Bitcoin: What Should You Do With it Today?

Bitcoin is on the comeback trail after another sharp retreat. Should Canadians look to stash the top crypto asset today?

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A depiction of the cryptocurrency Bitcoin

Image source: Getty Images.

The cryptocurrency bull market has come on strong in the opening months of 2021. Bitcoin threatened the US$60,000 price point in late February before succumbing to turbulence in the crypto space. It slipped down as far as US$43,000 on the final day of February. However, it has since rebounded and has again surged beyond the US$50,000 mark. Is Bitcoin ready to rail off more records? Or should investors be wary of the top digital currency in a volatile environment? That’s what I want to discuss today.

Why Bitcoin has encountered volatility in recent weeks

Bitcoin has always had its share of detractors. Warren Buffett, one of the most influential voices in the investing world, has called Bitcoin “rat poison” in past interviews. Some of these voices have sparked a dip in the top crypto in recent weeks.

Bill Gates, the founder of Microsoft and an influential voice in global health, recommended that regular investors stay away from Bitcoin. Janet Yellen, the former chairwoman of the Federal Reserve and current U.S. Secretary of the Treasury, went on to say that Bitcoin was “extremely inefficient.” These comments appeared to spur a quick retreat that put Bitcoin in an official bear market, at least for a short time.

Here are the positive signs for crypto going forward

In late 2020, I’d discussed why Bitcoin and its peers in the crypto space were gathering momentum. Cryptos put together a massive bull run back in 2017, only for it to come to a screeching halt in early 2018. This was not merely the ebbs and flows of the market. Regulators around the world took aim at the emerging crypto sector, and prices suffered because of it.

The story has changed somewhat over the past year. Instead of declaring war on crypto, many in the mainstream are embracing the asset. Brokerage platforms like WealthSimple have started to offer Bitcoin trading. Meanwhile, huge payment processors like PayPal are also bringing Bitcoin into the fold. Its price soared above the US$50,000 after Tesla founder Elon Musk said he made a $1.5 billion bet on the top digital currency.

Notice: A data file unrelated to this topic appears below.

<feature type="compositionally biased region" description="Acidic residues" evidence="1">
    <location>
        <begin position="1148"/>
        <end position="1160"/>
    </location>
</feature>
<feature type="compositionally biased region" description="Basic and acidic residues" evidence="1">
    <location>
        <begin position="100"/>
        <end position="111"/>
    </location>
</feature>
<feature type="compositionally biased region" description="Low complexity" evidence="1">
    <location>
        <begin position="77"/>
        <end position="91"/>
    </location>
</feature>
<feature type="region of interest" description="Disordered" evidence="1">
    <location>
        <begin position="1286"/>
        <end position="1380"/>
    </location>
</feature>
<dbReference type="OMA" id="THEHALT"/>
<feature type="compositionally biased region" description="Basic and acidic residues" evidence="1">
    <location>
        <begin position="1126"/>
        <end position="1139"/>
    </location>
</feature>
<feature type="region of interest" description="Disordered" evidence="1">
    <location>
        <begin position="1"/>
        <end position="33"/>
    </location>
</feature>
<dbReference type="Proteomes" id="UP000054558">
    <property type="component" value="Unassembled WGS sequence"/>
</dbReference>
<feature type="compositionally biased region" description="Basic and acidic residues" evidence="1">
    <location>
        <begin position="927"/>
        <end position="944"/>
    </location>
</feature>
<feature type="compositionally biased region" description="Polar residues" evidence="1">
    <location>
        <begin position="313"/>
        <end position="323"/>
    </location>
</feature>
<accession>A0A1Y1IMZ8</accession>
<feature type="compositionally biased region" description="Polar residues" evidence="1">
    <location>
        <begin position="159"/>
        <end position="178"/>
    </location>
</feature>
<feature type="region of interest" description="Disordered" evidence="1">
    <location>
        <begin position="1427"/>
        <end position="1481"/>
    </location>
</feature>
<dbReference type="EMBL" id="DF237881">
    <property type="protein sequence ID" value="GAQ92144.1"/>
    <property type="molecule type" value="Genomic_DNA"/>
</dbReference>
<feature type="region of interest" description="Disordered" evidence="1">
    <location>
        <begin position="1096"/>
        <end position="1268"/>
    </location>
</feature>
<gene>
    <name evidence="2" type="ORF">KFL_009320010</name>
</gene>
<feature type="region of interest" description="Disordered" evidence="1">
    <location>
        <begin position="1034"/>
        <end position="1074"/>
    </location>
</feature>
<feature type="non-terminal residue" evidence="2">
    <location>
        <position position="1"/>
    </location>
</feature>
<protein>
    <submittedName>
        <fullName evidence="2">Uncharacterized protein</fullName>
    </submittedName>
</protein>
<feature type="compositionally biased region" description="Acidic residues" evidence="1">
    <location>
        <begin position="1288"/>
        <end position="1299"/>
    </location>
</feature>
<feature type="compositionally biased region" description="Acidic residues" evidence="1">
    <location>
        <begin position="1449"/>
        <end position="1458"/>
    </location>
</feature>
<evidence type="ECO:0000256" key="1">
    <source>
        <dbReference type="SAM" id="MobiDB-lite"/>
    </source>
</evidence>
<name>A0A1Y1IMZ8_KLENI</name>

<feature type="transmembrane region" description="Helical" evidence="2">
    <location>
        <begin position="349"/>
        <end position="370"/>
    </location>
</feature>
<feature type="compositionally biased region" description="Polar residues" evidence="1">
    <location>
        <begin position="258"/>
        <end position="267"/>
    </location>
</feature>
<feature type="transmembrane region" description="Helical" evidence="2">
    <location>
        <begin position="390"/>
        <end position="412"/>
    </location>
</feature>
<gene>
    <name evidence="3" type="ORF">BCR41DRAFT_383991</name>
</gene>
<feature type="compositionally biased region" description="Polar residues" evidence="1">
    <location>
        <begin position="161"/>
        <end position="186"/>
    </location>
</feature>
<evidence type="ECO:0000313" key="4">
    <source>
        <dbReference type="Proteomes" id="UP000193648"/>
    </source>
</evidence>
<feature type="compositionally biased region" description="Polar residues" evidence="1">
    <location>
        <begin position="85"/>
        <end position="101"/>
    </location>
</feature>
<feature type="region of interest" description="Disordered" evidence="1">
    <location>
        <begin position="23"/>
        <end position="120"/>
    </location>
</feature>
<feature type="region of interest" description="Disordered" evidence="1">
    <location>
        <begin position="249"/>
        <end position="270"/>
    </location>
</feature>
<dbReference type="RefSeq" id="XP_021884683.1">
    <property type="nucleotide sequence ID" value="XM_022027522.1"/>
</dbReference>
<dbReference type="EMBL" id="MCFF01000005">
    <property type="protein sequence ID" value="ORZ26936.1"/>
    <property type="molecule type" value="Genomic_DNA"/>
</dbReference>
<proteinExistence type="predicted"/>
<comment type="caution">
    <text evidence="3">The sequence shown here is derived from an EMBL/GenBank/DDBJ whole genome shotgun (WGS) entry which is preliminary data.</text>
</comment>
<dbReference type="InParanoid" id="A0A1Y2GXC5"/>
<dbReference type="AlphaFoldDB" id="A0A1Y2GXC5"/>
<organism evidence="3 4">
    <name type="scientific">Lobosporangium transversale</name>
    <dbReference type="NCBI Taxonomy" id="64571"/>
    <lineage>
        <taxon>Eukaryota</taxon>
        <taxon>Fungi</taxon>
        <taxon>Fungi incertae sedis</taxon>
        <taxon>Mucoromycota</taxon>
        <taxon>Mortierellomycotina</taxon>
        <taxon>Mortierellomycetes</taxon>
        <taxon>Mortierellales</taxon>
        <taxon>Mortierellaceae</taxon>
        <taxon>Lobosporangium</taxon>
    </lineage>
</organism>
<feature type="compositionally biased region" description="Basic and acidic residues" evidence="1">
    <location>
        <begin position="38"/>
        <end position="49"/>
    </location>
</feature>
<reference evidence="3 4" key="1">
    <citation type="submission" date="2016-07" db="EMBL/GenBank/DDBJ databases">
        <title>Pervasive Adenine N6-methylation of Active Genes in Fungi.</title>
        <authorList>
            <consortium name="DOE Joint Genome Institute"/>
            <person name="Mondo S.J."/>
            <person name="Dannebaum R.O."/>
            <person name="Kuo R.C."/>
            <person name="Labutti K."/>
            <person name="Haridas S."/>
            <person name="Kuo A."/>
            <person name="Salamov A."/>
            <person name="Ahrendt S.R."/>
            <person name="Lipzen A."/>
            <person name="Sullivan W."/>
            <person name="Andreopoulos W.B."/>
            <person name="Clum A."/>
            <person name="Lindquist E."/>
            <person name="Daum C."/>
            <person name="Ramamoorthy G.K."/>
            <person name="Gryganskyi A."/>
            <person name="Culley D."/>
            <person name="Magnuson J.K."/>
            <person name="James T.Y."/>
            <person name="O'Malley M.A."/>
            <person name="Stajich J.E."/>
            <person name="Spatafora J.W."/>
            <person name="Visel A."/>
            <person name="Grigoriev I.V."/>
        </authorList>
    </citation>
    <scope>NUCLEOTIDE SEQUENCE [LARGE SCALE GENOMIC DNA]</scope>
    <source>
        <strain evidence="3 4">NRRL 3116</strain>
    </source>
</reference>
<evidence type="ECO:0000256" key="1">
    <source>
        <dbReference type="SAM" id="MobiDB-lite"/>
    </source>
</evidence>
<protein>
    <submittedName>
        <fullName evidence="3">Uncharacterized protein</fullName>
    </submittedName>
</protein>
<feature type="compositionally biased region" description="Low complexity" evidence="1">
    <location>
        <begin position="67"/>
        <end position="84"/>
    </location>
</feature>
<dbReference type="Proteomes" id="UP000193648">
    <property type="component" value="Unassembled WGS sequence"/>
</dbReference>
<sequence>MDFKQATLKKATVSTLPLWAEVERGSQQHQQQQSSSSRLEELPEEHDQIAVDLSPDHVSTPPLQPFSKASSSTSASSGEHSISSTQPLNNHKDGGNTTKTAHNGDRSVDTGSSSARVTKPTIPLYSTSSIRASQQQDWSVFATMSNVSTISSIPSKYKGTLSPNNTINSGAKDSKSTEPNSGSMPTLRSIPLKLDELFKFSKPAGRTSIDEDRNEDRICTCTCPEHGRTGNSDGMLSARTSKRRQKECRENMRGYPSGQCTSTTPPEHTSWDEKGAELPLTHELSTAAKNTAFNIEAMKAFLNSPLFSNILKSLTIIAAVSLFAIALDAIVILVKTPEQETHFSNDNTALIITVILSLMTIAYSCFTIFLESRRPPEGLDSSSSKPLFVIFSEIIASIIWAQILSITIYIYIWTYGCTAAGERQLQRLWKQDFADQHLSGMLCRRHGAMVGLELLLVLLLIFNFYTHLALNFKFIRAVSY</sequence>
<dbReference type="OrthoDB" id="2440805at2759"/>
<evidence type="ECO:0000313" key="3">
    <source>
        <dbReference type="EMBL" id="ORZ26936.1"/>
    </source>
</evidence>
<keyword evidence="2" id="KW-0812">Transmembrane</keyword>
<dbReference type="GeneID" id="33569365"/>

Canada has also entered the fray. It hosted the first Bitcoin-focused exchange-traded fund (ETF). Purpose Bitcoin ETF (TSX:BTCC.B) aims to track the performance of the world’s top digital currency. Shares of this ETF were up 3.7% in late-morning trading on March 9.

This regulatory push has steered many institutional and retail investors into the arms of the crypto space. It is not just Bitcoin that is benefiting. Other top cryptos like Ethereum and Monero are also achieving record price increases.

Bitcoin: Why this looks like a classic bull trap

Purpose Bitcoin ETF gives Canadians a chance to track Bitcoin’s price in their ETF. Is it worth it right now?

A bull trap is a false signal that shows a decreasing trend in a stock or index has reversed and is now heading upwards. Bitcoin has always been an extremely volatile asset. In January, its spot price hit a then-record US$40,000 and sunk to US$30,000 in the last days of the opening month of 2021. The top crypto headed north in February. On the surface, this looked like classic bull trap. Instead, Bitcoin was on the path to new all-time highs. Purpose Bitcoin ETF fell into technically oversold territory in early March. However, it last had an RSI of 71, putting it in overbought territory in a remarkably short time.

Predicting Bitcoin’s trajectory is folly. What we can say is that it has garnered more mainstream approval than at any time in its history. Investors who are willing to accept its extreme volatility may want to jump in, as it looks to have emerged from another bout of turbulence.

This article represents the opinion of the writer, who may disagree with the “official” recommendation position of a Motley Fool premium service or advisor. We’re Motley! Questioning an investing thesis — even one of our own — helps us all think critically about investing and make decisions that help us become smarter, happier, and richer, so we sometimes publish articles that may not be in line with recommendations, rankings or other content.

Teresa Kersten, an employee of LinkedIn, a Microsoft subsidiary, is a member of The Motley Fool’s board of directors. Fool contributor Ambrose O'Callaghan has no position in any of the stocks mentioned. David Gardner owns shares of Tesla. Tom Gardner owns shares of Tesla. The Motley Fool owns shares of and recommends Microsoft, PayPal Holdings, and Tesla and recommends the following options: long January 2022 $75 calls on PayPal Holdings.

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